Flow cytometry – a rapid method to study bacteria in water

This project will fractionate different parts of the fingerprint and look more specifically on which types of bacteria is present in certain fractions of the fingerprint with DNA sequencing.

To investigate the microbiology in drinking water, methods that require cultivation of mi-crobes are usually used where the growing colonies are counted. These cultivation based methods require an incubation time from one to seven days depending on which types of bacteria are investigated. Cultivation based methods have been used for over a hundred years, are time consuming and only a few bacteria in water can be studied.

About the project

In this project, a modern DNA-based technique called flow cytometry is used. With this method it’s possible to investigate the whole community of bacteria instead of just a handful and get results within an hour. The method is based on staining the DNA of bacteria which will emit light when excited by a laser. This makes it possible to count all bacteria but also get a “fingerprint” of the investigated water sample. The fingerprint will differ depending on the bacterial flora, since different types of bacteria have varying DNA content, and thus it’s possible to start comparing the bacterial community of water samples. This method opens up a new approach and possibilities to study and follow the whole bacterial community in water, through water treatment plants and in distribution systems.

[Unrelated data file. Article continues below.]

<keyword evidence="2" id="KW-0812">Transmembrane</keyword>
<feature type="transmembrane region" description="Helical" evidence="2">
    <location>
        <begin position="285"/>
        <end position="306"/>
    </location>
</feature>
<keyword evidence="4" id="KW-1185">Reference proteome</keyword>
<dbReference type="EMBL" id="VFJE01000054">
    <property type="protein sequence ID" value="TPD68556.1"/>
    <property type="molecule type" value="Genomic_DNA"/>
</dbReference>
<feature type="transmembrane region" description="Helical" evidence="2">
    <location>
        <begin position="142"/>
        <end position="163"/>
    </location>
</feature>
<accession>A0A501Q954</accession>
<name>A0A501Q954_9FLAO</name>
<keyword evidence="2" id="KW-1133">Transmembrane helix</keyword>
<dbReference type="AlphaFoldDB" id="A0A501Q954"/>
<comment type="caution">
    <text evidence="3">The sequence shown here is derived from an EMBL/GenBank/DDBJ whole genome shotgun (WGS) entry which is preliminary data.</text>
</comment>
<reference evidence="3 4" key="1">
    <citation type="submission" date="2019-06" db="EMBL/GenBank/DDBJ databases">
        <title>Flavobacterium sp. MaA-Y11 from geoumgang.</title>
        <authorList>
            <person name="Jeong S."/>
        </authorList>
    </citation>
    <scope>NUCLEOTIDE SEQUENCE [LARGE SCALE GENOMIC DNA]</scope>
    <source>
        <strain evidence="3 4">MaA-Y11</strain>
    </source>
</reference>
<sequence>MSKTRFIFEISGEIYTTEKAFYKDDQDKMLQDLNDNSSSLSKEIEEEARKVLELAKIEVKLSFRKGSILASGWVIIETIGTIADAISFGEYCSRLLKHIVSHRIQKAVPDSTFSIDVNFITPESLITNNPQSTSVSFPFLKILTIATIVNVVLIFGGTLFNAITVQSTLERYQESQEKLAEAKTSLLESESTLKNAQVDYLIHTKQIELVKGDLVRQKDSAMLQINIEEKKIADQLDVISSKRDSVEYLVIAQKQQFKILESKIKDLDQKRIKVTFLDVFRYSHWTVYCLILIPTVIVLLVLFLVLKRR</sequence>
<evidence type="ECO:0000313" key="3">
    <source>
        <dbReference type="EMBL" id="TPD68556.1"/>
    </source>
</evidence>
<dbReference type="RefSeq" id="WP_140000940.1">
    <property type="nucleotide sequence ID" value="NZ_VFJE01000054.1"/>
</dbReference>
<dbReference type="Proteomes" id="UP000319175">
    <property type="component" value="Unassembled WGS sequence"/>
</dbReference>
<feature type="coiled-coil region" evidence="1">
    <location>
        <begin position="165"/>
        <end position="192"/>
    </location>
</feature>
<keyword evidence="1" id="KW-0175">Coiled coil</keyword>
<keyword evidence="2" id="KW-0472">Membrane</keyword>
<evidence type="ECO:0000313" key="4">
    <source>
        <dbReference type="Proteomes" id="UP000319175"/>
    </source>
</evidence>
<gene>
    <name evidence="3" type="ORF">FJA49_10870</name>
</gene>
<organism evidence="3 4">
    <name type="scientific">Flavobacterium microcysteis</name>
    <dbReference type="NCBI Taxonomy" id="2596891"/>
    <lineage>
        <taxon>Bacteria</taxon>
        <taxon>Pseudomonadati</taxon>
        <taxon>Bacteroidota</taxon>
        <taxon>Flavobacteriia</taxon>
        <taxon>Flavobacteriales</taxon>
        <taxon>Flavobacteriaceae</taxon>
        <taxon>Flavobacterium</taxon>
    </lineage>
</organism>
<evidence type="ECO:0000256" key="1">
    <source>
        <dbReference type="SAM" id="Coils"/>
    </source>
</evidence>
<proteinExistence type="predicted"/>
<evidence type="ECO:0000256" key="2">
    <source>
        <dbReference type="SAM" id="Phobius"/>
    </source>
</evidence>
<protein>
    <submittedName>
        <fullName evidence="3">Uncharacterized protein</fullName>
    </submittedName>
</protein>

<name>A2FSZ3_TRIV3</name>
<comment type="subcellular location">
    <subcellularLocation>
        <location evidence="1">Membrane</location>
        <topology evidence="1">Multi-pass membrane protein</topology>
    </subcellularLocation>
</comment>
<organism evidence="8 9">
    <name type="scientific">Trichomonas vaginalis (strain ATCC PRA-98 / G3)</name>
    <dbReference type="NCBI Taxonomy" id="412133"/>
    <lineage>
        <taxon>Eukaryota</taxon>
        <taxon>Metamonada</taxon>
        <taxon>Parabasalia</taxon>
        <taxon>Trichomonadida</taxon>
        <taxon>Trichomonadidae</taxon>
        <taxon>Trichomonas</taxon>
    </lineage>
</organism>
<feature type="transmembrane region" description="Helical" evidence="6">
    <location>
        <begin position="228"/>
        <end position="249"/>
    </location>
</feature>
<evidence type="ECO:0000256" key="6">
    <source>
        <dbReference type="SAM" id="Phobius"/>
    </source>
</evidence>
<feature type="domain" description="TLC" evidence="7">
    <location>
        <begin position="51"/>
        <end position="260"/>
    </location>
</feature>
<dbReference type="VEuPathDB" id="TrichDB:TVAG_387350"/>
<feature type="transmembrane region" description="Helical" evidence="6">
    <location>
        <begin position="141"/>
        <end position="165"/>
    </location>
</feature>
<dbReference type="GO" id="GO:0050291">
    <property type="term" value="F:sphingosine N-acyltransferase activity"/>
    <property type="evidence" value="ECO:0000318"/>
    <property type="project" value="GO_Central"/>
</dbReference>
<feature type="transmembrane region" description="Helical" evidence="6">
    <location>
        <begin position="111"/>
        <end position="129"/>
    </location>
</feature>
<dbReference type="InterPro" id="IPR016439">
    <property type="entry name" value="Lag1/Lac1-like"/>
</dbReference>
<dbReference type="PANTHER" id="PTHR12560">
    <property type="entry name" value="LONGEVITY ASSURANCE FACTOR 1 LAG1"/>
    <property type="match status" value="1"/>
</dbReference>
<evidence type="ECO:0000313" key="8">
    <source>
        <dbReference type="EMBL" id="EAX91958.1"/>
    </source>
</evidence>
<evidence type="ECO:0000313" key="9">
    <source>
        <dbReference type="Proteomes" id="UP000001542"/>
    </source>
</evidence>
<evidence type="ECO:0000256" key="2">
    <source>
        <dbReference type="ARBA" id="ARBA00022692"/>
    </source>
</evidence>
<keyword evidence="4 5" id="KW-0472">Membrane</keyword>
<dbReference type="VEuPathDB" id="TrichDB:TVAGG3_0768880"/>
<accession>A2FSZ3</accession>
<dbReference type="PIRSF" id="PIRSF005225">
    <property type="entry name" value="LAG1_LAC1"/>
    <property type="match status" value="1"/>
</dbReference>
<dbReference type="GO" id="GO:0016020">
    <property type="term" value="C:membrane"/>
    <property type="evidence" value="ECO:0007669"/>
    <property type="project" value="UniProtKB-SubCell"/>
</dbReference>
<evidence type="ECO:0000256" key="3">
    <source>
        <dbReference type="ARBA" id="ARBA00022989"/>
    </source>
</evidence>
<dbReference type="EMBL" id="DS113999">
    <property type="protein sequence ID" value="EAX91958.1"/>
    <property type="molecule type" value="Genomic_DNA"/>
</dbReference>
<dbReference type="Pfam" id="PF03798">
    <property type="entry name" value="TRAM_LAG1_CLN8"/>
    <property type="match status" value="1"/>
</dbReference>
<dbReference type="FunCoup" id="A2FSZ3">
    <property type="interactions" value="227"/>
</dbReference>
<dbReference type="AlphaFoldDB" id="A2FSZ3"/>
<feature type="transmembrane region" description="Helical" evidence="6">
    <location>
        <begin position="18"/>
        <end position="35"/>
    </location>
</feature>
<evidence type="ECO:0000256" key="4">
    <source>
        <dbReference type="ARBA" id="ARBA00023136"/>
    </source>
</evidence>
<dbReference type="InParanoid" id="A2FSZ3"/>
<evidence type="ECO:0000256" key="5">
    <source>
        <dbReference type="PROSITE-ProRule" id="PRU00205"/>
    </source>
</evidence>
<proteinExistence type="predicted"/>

This project will fractionate different parts of the fingerprint and look more specifically on which types of bacteria is present in certain fractions of the fingerprint with DNA sequencing. The goal of the project is to get a deeper understanding of the method and evaluate it.

Project goals

• Which types of bacteria are present in the different fractions of the fingerprint?
• Are there fingerprints that are more desirable in terms of microbial risk?

Partners in this project